Former rape suspect Liam Allan says every day was a battle after trial collapses
Mistakes were made in the investigation, it was found.
A student accused of rape feels evidence is “cherry picked” after his trial collapsed following a bungled police inquiry and said every day in his ordeal was a battle.
Liam Allan spent almost two years on bail ahead of a trial which was halted at Croydon Crown Court in December after messages undermining the case were found.
The problems with disclosure of evidence were caused by “a combination of error, lack of challenge, and lack of knowledge”, a joint review into Liam Allan’s case by the Metropolitan Police and Crown Prosecution Service found.
Liam Allan, 22, whose rape trial collapsed after new messages exonerating him were found, just told me that he feels evidence is "cherry picked" by the Crown pic.twitter.com/tCeOHkdufJ— Catherine Wyatt (@catherinehwyatt) January 30, 2018
Speaking following an apology from prosecutors and the police, the 22-year-old told the Press Association: “The evidence uploaded appeared to be cherry picked because it only assisted the Crown’s case.
“This is why at the beginning of the trial my lawyers again before the judge requested disclosure and this ultimately yielded the messages which assisted my case and exonerated me.”
Mr Allan said each day during the ordeal was a “battle”.
He said: “Every day is just sort of a different battle, you either wake up and you give up on the day or you wake up and you’re ready to sort of face the day, but from start to finish after I was arrested we had hope because we knew the truth, we knew it wasn’t true and you have that hope.
“As things progress the lack of communication that you have, especially on my end, of what’s going on, the amount of times I had to chase up, every day just felt like you were losing.”
Mr Allan now wants to go travelling and finish his degree at the University of Greenwich.
A review into the collapsed case found more than 57,000 messages were recovered from the complainant’s phone, but only some were served in evidence.
The entire download was not passed to the defence because the officer in the case said there was “nothing relevant on it”, the review said.
It is understood messages which later resulted in the collapse of the trial included some between the alleged victim and friends saying what a kind person Mr Allan was, how much she loved him and that she had had a great experience with him.
There were also references to rape fantasies, Mr Allan’s lawyer Simone Meerabux confirmed.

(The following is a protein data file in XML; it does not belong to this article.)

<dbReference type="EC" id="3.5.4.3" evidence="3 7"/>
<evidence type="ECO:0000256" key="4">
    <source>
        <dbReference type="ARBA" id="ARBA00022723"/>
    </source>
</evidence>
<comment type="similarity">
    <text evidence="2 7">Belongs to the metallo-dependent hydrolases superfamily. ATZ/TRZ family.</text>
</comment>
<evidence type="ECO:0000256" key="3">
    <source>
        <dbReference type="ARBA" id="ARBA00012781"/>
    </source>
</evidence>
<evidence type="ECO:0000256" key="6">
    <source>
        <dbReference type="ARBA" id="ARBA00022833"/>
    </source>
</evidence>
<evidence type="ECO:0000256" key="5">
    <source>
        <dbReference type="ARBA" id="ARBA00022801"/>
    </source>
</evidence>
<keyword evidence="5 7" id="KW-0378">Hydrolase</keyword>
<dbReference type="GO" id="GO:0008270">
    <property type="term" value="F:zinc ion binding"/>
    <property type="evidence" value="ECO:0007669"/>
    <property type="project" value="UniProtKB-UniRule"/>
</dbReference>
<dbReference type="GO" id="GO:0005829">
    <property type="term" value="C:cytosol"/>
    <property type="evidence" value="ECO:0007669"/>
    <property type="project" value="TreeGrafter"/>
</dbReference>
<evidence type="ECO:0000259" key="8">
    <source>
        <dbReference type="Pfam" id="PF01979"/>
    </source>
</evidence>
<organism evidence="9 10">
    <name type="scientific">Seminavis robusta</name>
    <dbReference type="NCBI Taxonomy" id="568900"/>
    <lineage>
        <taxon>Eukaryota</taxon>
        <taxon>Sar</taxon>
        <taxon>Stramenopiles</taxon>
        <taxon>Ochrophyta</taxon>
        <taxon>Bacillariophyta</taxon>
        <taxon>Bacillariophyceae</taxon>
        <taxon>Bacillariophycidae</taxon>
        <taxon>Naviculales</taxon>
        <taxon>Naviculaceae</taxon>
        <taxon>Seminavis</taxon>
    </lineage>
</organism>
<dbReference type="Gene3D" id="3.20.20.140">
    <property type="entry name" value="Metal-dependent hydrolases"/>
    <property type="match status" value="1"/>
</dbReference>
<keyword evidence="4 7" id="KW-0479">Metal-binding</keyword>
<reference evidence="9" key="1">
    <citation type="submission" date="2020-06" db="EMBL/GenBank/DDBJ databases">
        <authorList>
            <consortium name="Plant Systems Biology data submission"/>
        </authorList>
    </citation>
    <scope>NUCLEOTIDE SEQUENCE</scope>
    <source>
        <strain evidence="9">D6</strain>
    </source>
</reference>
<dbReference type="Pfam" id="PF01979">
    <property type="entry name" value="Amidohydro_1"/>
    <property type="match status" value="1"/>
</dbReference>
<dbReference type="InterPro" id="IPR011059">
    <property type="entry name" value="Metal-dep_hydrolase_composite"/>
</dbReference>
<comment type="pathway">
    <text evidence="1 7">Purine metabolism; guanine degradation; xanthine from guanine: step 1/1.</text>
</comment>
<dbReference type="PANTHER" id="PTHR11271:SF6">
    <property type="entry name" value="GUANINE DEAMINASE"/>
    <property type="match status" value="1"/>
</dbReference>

The officer in the case admitted in an email included in the review that he had been mistaken in his belief that he looked through the whole download.
He said: “I had always made clear that there was a download but had told CPS and original prosecution counsel (named) that I had looked through it and identified everything that was relevant.
“I can only read from this that because of the volume of analysis of phone downloads I deal with, I had wrongly assured myself that I had looked through this entire download.”
The officer has not been disciplined but is not currently working on sexual assault investigations, Commander Richard Smith of the Metropolitan Police said.
He added: “That is not to say we don’t have faith in him as an investigator. He made an error, and we should have systems in place to address human error when it occurs.”
Addressing reporters at Scotland Yard alongside Claire Lindley, chief crown prosecutor for London South, as the review was published Mr Smith said: “Claire and I met with Mr Allan yesterday afternoon where he received a personal apology from us both and I was really pleased to have that opportunity to meet with him face to face, allow him to read the report and apologise for the errors that were made.”
The review found that the prosecutor in the case had relied on the officer’s mistaken belief, when they should have “probed and challenged” him.
Ms Lindley said: “This is not about resources. This is about a mistake being made by an officer and a lack of check and challenge by the prosecutor involved.”
Mr Smith said: “The amount of cases he (the officer in charge) was investigating at the time, he feels, was a contributing factor to the mistake he made, compounded by the lack of recording and mistakes in the system.”
Last week the CPS announced it was reviewing all live rape and sexual offence cases after a string of defendants facing such allegations had the charges against them dropped when critical evidence emerged at the 11th hour.
On Tuesday Mr Smith said the Metropolitan Police is reviewing 600 cases of rape and sexual assault.
Thousands more are under review nationally, the Crown Prosecution Service said.